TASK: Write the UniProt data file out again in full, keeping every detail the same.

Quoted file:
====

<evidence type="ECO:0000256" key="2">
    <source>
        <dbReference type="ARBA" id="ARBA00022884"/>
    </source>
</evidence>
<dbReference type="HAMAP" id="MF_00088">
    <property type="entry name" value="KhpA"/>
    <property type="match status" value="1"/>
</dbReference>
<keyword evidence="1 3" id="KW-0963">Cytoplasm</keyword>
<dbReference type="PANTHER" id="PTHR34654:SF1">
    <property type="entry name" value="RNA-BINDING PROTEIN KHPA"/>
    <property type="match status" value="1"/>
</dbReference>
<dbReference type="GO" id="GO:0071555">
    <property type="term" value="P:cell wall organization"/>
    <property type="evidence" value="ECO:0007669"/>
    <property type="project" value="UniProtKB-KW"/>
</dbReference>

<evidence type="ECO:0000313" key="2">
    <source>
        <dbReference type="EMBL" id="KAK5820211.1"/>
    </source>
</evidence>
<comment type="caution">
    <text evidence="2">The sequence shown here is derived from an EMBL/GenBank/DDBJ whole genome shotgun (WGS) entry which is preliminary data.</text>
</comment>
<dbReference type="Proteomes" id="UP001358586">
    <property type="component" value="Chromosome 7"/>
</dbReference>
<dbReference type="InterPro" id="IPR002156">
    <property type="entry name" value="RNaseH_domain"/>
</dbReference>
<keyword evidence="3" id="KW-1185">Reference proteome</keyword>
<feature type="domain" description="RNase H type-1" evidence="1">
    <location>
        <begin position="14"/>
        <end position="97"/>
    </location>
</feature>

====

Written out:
<evidence type="ECO:0000256" key="2">
    <source>
        <dbReference type="ARBA" id="ARBA00022884"/>
    </source>
</evidence>
<dbReference type="HAMAP" id="MF_00088">
    <property type="entry name" value="KhpA"/>
    <property type="match status" value="1"/>
</dbReference>
<keyword evidence="1 3" id="KW-0963">Cytoplasm</keyword>
<dbReference type="PANTHER" id="PTHR34654:SF1">
    <property type="entry name" value="RNA-BINDING PROTEIN KHPA"/>
    <property type="match status" value="1"/>
</dbReference>
<dbReference type="GO" id="GO:0071555">
    <property type="term" value="P:cell wall organization"/>
    <property type="evidence" value="ECO:0007669"/>
    <property type="project" value="UniProtKB-KW"/>
</dbReference>

<evidence type="ECO:0000313" key="2">
    <source>
        <dbReference type="EMBL" id="KAK5820211.1"/>
    </source>
</evidence>
<comment type="caution">
    <text evidence="2">The sequence shown here is derived from an EMBL/GenBank/DDBJ whole genome shotgun (WGS) entry which is preliminary data.</text>
</comment>
<dbReference type="Proteomes" id="UP001358586">
    <property type="component" value="Chromosome 7"/>
</dbReference>
<dbReference type="InterPro" id="IPR002156">
    <property type="entry name" value="RNaseH_domain"/>
</dbReference>
<keyword evidence="3" id="KW-1185">Reference proteome</keyword>
<feature type="domain" description="RNase H type-1" evidence="1">
    <location>
        <begin position="14"/>
        <end position="97"/>
    </location>
</feature>